Last night (or: what I wish I was doing again tonight)

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Instead of seeing the lovely David Tennant in glorious 3-D, I’m catching up on a neglected house, marking student speeches, and bulldozing my way through a terrifying pile of student research reports.

My students today told me of a way to cheat sleep: a “Nappachino” — slam a coffee, then nap for 15 minutes, wake up AWAKE. It’s 9:30, and I’ve got a long night ahead.

In the meantime, I’ll be listening out for the comforting wheeze of the TARDIS engines, hoping the Doctor will come whisk me away.

(so much for NaBloPoMo, eh?)

Throwback Thursday: I think this hair speaks for itself.

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You’re welcome.

A little something for me to remember

Every now and then I come across some wisdom, and I hope I can remember it when the time comes. Today’s two bits of wisdom comes to you from a friend’s Facebook feed and a mailing list I’m a part of.

From a friend’s FB page: “Dr. Carmella’s Guide to Understanding the Introverted.”  Now that I’m fully embracing the “I” in my INFP personality, I’m understanding myself a lot more. The best part of this infographic/illustration is the statement of how introverts gain their energy — rather than becoming energized from people interaction, introverts need time to recharge (mainly because we find interactions to be draining).

YES.

I also love the bit that says “interaction is just expensive and they don’t want to spend it on something annoying (read: wasteful).”

YES AGAIN.

I’m starting to give myself more permission to say no to relationships and activities that I find to be annoying and/or wasteful. Maybe it’s because I’m finding myself more and more drained? I chose a career path that forces me to be out there with people for most of the time, so when I’m home (or on the weekends), my battery levels are dangerously low. I guess I don’t want to bother myself with people who aren’t edifying and are difficult to be with.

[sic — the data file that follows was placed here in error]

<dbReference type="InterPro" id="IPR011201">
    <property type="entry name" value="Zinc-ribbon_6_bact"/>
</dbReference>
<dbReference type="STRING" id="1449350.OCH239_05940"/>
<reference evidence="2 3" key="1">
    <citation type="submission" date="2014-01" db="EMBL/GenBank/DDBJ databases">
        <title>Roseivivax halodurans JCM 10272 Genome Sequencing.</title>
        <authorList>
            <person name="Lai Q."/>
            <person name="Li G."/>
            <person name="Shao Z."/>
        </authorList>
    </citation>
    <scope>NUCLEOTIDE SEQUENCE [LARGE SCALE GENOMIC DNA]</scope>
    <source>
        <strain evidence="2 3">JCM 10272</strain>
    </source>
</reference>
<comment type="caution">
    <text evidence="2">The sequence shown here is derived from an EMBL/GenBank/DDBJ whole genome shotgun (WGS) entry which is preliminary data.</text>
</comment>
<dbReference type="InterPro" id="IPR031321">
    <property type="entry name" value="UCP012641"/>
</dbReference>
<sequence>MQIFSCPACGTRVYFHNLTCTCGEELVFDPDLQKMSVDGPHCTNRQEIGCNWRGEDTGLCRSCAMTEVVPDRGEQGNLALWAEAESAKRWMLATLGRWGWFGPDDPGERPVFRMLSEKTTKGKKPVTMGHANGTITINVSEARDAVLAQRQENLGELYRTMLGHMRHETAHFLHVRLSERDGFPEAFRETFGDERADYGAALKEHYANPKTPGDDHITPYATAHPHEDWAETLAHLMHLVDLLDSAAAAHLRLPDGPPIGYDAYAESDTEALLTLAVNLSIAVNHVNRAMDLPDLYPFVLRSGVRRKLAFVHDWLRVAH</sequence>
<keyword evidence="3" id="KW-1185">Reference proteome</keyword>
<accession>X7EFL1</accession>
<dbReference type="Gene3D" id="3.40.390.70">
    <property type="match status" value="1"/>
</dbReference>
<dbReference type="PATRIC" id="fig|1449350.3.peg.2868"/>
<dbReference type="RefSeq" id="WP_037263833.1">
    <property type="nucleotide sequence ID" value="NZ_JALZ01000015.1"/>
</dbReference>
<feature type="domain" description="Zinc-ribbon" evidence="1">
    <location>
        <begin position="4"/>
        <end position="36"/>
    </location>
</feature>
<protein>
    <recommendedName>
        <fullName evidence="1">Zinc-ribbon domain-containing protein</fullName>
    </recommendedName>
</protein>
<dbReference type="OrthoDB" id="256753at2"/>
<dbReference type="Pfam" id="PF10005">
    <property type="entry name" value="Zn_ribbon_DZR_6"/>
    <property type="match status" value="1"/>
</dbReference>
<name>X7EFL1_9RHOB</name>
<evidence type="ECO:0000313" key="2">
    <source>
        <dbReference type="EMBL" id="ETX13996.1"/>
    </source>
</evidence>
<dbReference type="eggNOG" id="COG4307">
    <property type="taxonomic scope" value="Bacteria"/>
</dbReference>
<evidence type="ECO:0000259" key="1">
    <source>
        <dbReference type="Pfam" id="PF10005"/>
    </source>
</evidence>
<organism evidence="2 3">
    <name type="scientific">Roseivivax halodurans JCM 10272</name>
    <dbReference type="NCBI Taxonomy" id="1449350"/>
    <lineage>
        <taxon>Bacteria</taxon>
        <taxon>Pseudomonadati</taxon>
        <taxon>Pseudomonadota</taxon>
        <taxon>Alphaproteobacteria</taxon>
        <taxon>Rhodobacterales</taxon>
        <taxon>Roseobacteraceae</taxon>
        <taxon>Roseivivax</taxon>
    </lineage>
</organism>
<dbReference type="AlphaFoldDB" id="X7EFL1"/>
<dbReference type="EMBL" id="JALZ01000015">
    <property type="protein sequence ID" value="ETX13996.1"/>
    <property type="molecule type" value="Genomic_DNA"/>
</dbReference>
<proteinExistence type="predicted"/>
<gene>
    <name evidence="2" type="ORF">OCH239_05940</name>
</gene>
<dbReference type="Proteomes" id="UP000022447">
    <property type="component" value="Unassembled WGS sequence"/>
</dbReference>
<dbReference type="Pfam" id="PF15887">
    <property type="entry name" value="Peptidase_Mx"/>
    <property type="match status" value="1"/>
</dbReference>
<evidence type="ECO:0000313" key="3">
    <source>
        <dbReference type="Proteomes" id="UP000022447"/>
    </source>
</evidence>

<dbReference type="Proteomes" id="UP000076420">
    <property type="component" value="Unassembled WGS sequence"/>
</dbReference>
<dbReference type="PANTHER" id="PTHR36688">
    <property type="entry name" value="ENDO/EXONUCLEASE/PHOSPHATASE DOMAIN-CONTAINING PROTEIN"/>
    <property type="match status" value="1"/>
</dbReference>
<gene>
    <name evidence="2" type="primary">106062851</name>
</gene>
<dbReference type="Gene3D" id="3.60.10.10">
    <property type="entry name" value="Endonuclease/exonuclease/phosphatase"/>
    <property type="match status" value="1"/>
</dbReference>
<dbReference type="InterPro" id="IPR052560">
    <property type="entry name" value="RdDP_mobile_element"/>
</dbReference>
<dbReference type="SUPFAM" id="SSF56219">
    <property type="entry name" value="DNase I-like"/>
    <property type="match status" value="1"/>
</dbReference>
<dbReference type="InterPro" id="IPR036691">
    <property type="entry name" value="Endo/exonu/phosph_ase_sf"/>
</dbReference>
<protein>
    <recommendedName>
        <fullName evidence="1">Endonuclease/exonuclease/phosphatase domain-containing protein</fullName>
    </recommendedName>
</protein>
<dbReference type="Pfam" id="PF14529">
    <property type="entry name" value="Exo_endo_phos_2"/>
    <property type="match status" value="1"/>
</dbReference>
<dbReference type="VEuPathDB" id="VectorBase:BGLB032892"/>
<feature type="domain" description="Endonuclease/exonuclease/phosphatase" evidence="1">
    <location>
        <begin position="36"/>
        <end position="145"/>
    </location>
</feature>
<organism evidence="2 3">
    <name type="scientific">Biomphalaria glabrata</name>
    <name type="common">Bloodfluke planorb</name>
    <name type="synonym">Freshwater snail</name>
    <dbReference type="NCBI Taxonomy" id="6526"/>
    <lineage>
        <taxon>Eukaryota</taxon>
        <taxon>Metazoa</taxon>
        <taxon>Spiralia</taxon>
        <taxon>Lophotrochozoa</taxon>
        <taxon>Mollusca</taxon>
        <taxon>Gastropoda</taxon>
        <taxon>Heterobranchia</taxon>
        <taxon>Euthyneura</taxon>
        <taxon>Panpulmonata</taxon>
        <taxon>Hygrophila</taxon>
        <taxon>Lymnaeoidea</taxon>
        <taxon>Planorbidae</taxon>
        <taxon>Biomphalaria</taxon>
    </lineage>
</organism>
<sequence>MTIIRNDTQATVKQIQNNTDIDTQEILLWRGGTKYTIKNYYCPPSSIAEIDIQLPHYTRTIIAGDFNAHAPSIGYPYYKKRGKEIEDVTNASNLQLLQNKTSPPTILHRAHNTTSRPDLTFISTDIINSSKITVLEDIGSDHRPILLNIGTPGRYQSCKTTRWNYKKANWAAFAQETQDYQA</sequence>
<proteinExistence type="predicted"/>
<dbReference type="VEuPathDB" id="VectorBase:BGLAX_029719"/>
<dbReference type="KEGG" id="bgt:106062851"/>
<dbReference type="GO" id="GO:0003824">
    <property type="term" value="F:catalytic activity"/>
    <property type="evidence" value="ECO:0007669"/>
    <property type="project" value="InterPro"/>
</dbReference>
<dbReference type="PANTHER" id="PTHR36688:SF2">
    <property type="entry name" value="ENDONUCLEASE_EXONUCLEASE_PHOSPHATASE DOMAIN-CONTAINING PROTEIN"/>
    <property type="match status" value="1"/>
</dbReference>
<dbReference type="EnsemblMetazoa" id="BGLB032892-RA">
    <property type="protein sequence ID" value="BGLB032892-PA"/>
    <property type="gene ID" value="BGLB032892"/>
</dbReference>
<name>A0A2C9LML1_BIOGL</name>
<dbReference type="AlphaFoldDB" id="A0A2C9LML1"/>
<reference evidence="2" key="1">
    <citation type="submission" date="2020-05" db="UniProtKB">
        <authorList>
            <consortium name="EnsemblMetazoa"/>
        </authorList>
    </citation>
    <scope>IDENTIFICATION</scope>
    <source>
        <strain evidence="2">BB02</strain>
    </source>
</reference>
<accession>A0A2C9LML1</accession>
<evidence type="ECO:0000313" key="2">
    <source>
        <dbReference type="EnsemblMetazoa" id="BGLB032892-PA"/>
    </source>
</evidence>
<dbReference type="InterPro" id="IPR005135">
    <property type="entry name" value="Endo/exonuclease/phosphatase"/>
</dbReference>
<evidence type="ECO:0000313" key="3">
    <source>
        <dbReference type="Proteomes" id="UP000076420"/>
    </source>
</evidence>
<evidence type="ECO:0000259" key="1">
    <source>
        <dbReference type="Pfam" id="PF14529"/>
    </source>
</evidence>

The other item I want to remember is from last week’s “happiness tip” from Dr. Christine Carter: Quit Something. I think this tip goes pretty much hand in hand with my earlier “avoid annoying, draining people” realization — I’m trying to get better about only being involved with activities that I love and find important. If I don’t have that driving passion or investment, I’m giving myself permission to quit.

Granted, there still tends to be a lot of activities I find worthwhile and want to be a part of — but I am trying to be more selective about where and what I do with my time.

So – quit annoying people and quit annoying activities. Check.

(sounds easy to type, but I’m sure my people-pleasing tendencies will betray me more often than not)

Every-other-day NaBloPoMo

That’s what I’m celebrating here. Yeah, yeah, that’s the ticket.

 

Gah! So much for NaBloPoMo.

1379605_10153438625720134_469063407_nIt’s inevitable that I can never finish the month! Ah well.

This weekend was a busy one — Friday night youth group sleepover, Saturday morning little one’s ballet class, Saturday afternoon errand running, and then Saturday night we celebrated Jerry’s 43rd birthday with friends (until the wee hours of Sunday morning).

Sunday morning laundry, Sunday afternoon freezing our toes off at the Santa parade, Sunday evening watching the RIDERS! game. Followed up by a round of Sunday late-night marking papers for Monday morning.

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(and I wonder why I’m always so tired)

Hopefully tomorrow I’ll have the energy to write something more stimulating! In the mean time, here’s a collection of links I’ve recently shared on social media:

juːθ

That’s the pronunciation for youth, in case you’re wondering.

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oh the good ol’ days